Three-Window Method for EFTEM/EELS Elemental Mapping/Quantification
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In practice, the most straightforward method for background subtraction in EFTEM (Energy Filtered Transmission Electron Microscopy) elemental mapping and EELS (Electron Energy Loss Spectroscopy) elemental quantification is three-window method. In this technique, the background can be calculated from two pre-edge (pre-edge 1 and pre-edge 2) images in front of the ionization- (core-) edge assuming a inverse power law dependence at each pixel in the image, i.e. a model of the form A x E-r [1 - 2]. The energies of the two pre-edges are different. However, the energy widths for the three windows are normally selected at the same value (Δ) as shown in Figure 4719a. The fitting constants A and r can be found from the two pre-edge windows. With the two coefficients the background IB at post edge position can be computed and subtracted from the total signal, giving the net core-loss signal IC for an energy window (Δ).
The extrapolated background image is applied to the post-edge image to give an accurate elemental map, in which changes in background shape are taken into account. After background subtraction the remaining core-loss intensity image (elemental map) or spectrum displays the spatial distribution of the element or quantification within the interesting area or point. For EFTEM, the present pixel intensities in the map are directly linked to the number of atoms of a specific element and can be converted into real concentration maps [3 - 6]. The subtraction of background in three-window method is discussed in the Section of Signal-to-Noise Ratio (SNR) in the EELS Spectrum.
Figure 4719a. Schematic of three-window methods for EFTEM elemental mapping and EELS elemental quantification.
Figure 4719b shows the Si L2,3 EEL spectra of Si, SiO2 and Si3N4. The positions of the edge onsets clearly indicate chemical shifts and differences in ELNES present. In Figure 4719b, for pure Si, the ELNES shows a first peak at 101.5 eV followed by a small plateau between 105 and 114 eV, and a very broad peak with the maximum at 135 eV. The SiO2 ELNES has a strong peak at 108.5 eV, which is also followed by a small plateau between 112 and 116 eV. However, the second peak located at 128 eV is far less intensive than the one for Si. An additional small peak presents at 161 eV. The ELNES of Si3N4 is very similar to the SiO2 ELNES. The two main peaks are located at 105 and 124.5 eV.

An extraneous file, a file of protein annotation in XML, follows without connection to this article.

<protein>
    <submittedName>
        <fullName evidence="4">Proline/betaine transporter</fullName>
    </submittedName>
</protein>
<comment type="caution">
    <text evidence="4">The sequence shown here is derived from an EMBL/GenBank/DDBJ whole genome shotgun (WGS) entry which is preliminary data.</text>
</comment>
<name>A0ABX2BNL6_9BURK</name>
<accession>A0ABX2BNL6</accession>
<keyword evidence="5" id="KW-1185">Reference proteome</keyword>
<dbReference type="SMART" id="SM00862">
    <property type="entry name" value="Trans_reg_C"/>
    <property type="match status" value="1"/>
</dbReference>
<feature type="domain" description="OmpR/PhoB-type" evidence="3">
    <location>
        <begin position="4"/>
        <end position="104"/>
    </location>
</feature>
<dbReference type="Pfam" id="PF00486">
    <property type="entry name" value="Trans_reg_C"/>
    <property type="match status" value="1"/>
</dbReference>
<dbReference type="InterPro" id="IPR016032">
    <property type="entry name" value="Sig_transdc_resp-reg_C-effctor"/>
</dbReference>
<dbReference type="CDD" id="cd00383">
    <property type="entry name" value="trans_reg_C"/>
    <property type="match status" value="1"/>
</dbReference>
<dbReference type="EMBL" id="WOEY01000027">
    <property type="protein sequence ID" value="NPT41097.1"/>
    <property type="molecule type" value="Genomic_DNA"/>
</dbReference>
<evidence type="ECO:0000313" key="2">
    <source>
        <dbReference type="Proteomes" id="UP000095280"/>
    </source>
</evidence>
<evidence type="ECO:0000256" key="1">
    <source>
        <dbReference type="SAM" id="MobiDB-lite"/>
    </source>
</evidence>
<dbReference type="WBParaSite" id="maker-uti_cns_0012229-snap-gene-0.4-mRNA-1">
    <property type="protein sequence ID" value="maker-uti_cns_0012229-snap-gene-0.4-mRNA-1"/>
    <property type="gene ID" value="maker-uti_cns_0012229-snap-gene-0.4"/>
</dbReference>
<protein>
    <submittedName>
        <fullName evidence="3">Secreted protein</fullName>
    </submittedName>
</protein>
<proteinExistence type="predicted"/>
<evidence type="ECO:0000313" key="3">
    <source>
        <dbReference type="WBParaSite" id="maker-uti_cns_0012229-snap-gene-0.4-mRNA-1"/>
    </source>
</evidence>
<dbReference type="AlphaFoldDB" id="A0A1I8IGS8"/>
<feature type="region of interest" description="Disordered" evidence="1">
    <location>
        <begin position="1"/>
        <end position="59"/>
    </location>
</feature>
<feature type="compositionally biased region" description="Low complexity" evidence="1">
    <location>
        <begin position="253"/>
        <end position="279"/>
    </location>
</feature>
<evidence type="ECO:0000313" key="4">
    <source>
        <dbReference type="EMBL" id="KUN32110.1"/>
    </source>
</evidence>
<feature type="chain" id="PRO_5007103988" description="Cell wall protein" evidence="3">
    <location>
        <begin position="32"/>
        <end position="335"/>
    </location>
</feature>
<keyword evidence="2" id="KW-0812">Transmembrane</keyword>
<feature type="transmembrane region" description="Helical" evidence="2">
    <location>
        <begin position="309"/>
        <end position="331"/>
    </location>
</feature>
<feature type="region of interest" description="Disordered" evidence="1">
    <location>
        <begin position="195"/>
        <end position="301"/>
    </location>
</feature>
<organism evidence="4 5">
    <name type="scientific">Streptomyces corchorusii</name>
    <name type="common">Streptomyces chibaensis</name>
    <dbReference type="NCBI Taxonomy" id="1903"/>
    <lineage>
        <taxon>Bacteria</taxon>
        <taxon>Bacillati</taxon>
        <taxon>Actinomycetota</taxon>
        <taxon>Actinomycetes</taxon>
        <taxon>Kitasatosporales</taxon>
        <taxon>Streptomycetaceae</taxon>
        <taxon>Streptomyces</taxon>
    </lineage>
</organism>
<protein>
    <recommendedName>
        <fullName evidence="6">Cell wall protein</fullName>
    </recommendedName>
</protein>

Figure 4719b. Si L2,3 EEL spectra of Si, SiO2 and Si3N4. 
In order to distinguish different compounds containing a specific element, e.g. silicon in pure Si, SiO2 and Si3N4, the positions of the energy windows (in three-window method) and respective slit widths have to be chosen according to the ELNES as mentioned above. Table 4719 shows the optimized imaging filter settings in three-window EFTEM mode for Si, SiO2 and Si3N4. For Si mapping in SiO2 the post-edge window was placed above the second peak at 143 eV (See Table 4719). The two pre-edge windows were placed in the small plateau region between the first (110 eV) and the second (125 eV) peaks. The optimal slit width was found to be 5 eV. The filter settings for Si3N4 were determined in a similar way by considering the shift of the Si L2,3 spectrum towards lower energy loss energies. Therefore the pre-edge windows were placed at 107 and 110 eV. The post-edge window was placed at 114 eV in order to avoid interference with Si and SiO2 signals. A slit width of 3 eV was used. Those settings were used to take Si images in a MOSFET structure as shown in Figure 4719c. Note that in those images, SiO2 and Si3N4 can be distinguished without mapping O and N elements. It is clearly shown that the polycrystalline Si gate (a) is separated by a thin dielectric layer (b) from the single crystalline Si (c). The spacers (d) consisting of two different types of material can be seen on both sides of the gate. Between the polycrystalline gate and the single crystalline Si, the gate oxide layer is also seen clearly. The spacers consist of two layers, namely a thin SiO2 layer and a thicker Si3N4 layer. Note that the bright contrast at the top of image (c) can be an artifact because of the signal of some elements overlapping the Si energy windows of SiO2.
Figure 4719c. TEM bright field image and ELNES Si maps of the MOSFET structure: (a) TEM bright field image; (b) Si map; (c) Si map in SiO2; (d) Si map in Si3N4. 
Table 4719. The imaging filter settings of EFTEM for Si, SiO2 and Si3N4. 
Note that the selection of the energy windows affects the accuracy of mapping and quantification significantly in EELS measurements.
 Jeanguillaume C., Trebbia P., Colliex C., 1978. About the use of electron
energy-loss spectroscopy for chemical mapping of thin foils with high